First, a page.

Bunkum on teacher quality from the corporate reformers.

dunce-cap

“Arghhh!”

“What,” says Anne as we are driving to get some coffee at Peets this morning. “Are you having a heart attack?”

Not quite. But I was listening to NPR do a story on college and university teacher preparation programs based on a report from the National Council on Teacher Quality.

Most programs, the report said, were failures. Colleges of education were sending out fools, incompetents and clowns into America’s classrooms.

NPR was reporting this as if NCTQ doesn’t have an agenda that is totally aligned with the corporate reformers.

Or that the NCTQ ranking of teacher preparation programs is totally aligned with Common Core standards.

This morning Diane Ravtich’s blog explains the history of NCTQ.

That history is exactly what caused me to raise a stink a few years ago when I discovered that IEA Executive Director Audrey Soglin had agreed to sit on NCTQ advisory board.

While our union should be concerned with teacher quality, I couldn’t understand what kind of common ground we had with these right-wingers and corporate windbags.

Audrey soon saw the light and got off the board.

But shame on NPR for just repeating corporate reform talking points without a critical eye.

 

9 thoughts on “Bunkum on teacher quality from the corporate reformers.

  1. Fred, it’s not “shame on NPR . . .”, they’re in with the corporate reformers like everyone else. I stopped giving to WBEZ because they’ve become a mouthpiece for the Civic Federation and Rahm Emmanuel. During the whole pension debate year, when they would have people on to explain why there is a “pension crisis” they never had anyone like you on who could and would explain that it was a revenue problem. If they did have someone who tried to bring up the real issues about funding there were always two guests that would blather away about how Illinois is going to go bankrupt. Where does WBEZ and WTTW get their funding from? Not little guys like you and me but the big donors – the banks, law firms, airlines, food manufacturers, and guys like Bruce Rauner. Why do you think their “sponsorship” acknowledgements sound more and more like consumer ads – because they are.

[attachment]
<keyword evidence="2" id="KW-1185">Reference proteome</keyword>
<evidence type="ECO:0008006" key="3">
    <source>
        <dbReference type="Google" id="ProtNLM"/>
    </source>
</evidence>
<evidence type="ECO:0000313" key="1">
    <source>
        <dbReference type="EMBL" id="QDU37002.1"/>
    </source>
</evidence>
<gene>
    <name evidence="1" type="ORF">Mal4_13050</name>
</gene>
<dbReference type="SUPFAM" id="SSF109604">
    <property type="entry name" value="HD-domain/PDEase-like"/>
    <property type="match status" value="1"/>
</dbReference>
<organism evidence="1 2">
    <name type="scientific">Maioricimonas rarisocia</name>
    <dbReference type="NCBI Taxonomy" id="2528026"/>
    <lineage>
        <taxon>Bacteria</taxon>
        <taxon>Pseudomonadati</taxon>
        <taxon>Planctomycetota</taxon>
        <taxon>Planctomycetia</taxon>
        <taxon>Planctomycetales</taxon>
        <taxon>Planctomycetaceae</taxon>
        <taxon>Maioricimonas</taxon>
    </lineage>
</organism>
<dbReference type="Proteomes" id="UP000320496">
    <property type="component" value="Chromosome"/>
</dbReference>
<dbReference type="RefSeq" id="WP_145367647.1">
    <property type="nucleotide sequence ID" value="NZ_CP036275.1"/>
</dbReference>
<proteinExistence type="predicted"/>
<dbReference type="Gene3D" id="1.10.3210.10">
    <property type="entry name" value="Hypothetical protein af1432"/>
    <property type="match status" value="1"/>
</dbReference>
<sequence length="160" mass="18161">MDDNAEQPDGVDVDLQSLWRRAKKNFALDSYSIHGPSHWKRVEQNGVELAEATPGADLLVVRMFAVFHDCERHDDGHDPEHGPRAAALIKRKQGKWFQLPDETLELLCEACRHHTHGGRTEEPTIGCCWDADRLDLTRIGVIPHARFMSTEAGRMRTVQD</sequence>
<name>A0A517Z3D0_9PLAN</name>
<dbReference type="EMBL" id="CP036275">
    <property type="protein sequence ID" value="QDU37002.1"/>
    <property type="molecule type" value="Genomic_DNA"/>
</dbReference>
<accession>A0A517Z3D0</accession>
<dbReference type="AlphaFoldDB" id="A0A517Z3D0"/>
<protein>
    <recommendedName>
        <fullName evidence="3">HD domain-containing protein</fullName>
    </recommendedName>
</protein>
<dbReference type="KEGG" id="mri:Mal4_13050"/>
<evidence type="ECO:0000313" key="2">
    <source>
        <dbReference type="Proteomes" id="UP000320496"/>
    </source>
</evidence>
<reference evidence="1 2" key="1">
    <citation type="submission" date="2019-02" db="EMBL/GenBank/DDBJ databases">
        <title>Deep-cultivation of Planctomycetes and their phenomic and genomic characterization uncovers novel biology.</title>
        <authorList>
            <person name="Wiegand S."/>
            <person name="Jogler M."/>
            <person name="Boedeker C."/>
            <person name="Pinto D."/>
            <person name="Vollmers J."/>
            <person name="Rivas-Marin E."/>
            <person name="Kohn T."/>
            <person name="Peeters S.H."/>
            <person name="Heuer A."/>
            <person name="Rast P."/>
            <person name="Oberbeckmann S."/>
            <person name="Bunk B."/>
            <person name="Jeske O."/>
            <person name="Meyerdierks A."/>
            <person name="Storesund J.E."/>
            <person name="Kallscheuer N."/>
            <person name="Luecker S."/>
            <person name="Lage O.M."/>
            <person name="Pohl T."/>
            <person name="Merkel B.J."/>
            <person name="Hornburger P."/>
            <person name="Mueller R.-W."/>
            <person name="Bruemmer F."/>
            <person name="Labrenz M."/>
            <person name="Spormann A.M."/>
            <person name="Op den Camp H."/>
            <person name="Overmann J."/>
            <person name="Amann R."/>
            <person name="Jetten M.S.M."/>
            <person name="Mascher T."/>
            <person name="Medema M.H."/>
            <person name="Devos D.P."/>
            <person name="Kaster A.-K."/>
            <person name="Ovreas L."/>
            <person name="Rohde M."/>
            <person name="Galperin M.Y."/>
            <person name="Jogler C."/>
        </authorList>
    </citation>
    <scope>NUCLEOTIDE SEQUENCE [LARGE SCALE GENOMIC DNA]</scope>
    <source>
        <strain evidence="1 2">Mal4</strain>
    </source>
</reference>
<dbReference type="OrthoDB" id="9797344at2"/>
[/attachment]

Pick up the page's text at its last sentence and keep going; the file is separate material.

2. The new CEO of WBEZ was interviewed on Chicago Tonight last night. I am sure she would be interested in your blog. One of her goals is to connect WBEZ with the community and truth in education would be an important way to do that.

  3. Good comments Ann and Roger. So right about having a voice like Fred’s to tell listeners the truth about the so called “pension crisis”. To all reading this, make sure that you stay abreast of the words penned by Ben Joravsky in the Chicago Reader, as well. Joravsky is well aware of Rahm’s deceitful games. He breaks all of Emmanuel’s phoniness down to laymen’s terms.
    The mayoral election will be here before you know it. Spread the word. Let’s dump this guy and the alderman that so obediently support him.

    It’s 90 degrees – hot and humid – and I’m still dodging the winter’s potholes on the South Side.

  4. Speaking of corporations having motive to push for tests and destroy teachers, I saw this ad today. Seems like they are telling schools to get a lot of money ready to buy new computers. This money will come from where? Teacher pay, teacher health insurance, more state money taken from state pension funding? If they were truly interested in helping education, why don’t they donate these computers free of charge?
    http://www.microsoft.com/education/ww/products/xpeos/Pages/default.aspx?id=top_5_tech_essentials?CR_CC=200385727

  5. If you really want to go grey and have your stomach upset, you should have continued on WBEZ until they got to their version of “Vergara.” Their expert, from a “non-partisan group”, was Robin Steans of Advance Illinois. I’ve already posted my appreciation of that bit of propaganda. NPR = National Propaganda Radio.

  6. NPR is a shill for the corporatization movement. Yesterday the Diane Rhehm program discussed the Vergara decision with Greg Toppo of USA Today, Michael Feuer of George Washington University, Andrew Rotherham of Bellwether Education, and Dana Goldstein of The Marshall Project. Where was the K-12 educator in the group?

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